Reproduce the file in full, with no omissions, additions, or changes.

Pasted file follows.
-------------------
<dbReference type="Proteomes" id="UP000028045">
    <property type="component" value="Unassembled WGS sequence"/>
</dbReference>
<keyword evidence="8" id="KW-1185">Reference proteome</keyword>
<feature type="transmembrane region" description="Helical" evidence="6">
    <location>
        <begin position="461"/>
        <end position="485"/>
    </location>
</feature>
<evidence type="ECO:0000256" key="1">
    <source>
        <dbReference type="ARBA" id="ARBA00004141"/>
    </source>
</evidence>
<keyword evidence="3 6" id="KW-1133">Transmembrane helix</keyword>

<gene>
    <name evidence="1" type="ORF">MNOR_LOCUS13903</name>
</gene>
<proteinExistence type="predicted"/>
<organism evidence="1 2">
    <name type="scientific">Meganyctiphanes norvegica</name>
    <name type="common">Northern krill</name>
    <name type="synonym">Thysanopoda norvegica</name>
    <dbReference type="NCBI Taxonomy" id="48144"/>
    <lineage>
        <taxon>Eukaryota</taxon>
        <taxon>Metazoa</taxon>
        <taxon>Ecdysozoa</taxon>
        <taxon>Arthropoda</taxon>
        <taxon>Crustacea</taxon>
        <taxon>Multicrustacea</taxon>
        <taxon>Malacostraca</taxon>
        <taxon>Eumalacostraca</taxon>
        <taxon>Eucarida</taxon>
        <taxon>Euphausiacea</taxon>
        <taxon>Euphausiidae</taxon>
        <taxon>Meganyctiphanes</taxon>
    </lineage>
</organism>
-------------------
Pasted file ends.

<dbReference type="Proteomes" id="UP000028045">
    <property type="component" value="Unassembled WGS sequence"/>
</dbReference>
<keyword evidence="8" id="KW-1185">Reference proteome</keyword>
<feature type="transmembrane region" description="Helical" evidence="6">
    <location>
        <begin position="461"/>
        <end position="485"/>
    </location>
</feature>
<evidence type="ECO:0000256" key="1">
    <source>
        <dbReference type="ARBA" id="ARBA00004141"/>
    </source>
</evidence>
<keyword evidence="3 6" id="KW-1133">Transmembrane helix</keyword>

<gene>
    <name evidence="1" type="ORF">MNOR_LOCUS13903</name>
</gene>
<proteinExistence type="predicted"/>
<organism evidence="1 2">
    <name type="scientific">Meganyctiphanes norvegica</name>
    <name type="common">Northern krill</name>
    <name type="synonym">Thysanopoda norvegica</name>
    <dbReference type="NCBI Taxonomy" id="48144"/>
    <lineage>
        <taxon>Eukaryota</taxon>
        <taxon>Metazoa</taxon>
        <taxon>Ecdysozoa</taxon>
        <taxon>Arthropoda</taxon>
        <taxon>Crustacea</taxon>
        <taxon>Multicrustacea</taxon>
        <taxon>Malacostraca</taxon>
        <taxon>Eumalacostraca</taxon>
        <taxon>Eucarida</taxon>
        <taxon>Euphausiacea</taxon>
        <taxon>Euphausiidae</taxon>
        <taxon>Meganyctiphanes</taxon>
    </lineage>
</organism>